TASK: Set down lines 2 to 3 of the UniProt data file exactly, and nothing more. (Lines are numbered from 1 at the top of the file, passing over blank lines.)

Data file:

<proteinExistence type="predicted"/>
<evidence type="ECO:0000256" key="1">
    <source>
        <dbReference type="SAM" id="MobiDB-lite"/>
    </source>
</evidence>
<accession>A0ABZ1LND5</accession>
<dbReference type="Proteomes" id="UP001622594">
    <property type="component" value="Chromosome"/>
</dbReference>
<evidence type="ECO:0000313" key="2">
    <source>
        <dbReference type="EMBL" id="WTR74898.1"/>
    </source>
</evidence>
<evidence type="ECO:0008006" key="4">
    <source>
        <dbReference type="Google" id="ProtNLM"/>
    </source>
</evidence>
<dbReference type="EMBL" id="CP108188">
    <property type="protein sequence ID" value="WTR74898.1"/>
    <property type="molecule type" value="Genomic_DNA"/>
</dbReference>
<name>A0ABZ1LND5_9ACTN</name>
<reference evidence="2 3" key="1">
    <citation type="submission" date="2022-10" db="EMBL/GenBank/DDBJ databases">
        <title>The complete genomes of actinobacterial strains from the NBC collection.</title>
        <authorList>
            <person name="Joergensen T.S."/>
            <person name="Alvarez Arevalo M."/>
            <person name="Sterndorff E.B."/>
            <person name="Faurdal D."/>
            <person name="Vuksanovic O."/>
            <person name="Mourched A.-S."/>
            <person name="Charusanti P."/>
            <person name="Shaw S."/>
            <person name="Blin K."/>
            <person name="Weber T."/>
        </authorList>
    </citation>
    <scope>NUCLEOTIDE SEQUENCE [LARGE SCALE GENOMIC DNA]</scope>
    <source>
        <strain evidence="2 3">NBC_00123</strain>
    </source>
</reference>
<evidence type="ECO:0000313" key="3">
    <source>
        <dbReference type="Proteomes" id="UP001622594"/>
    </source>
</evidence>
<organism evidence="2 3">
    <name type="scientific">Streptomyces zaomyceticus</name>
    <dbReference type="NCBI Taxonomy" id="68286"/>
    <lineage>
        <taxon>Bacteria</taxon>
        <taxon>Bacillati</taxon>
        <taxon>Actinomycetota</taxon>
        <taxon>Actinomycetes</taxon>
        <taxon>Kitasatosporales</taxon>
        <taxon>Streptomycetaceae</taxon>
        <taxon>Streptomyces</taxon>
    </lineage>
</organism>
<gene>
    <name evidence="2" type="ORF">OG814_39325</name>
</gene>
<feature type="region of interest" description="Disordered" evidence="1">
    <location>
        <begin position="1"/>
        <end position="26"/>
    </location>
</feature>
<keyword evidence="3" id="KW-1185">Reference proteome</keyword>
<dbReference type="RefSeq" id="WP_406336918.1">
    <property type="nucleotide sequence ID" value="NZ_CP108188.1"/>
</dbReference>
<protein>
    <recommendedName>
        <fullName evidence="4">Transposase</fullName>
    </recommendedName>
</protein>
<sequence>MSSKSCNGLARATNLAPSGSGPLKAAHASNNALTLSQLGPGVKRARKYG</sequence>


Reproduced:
<evidence type="ECO:0000256" key="1">
    <source>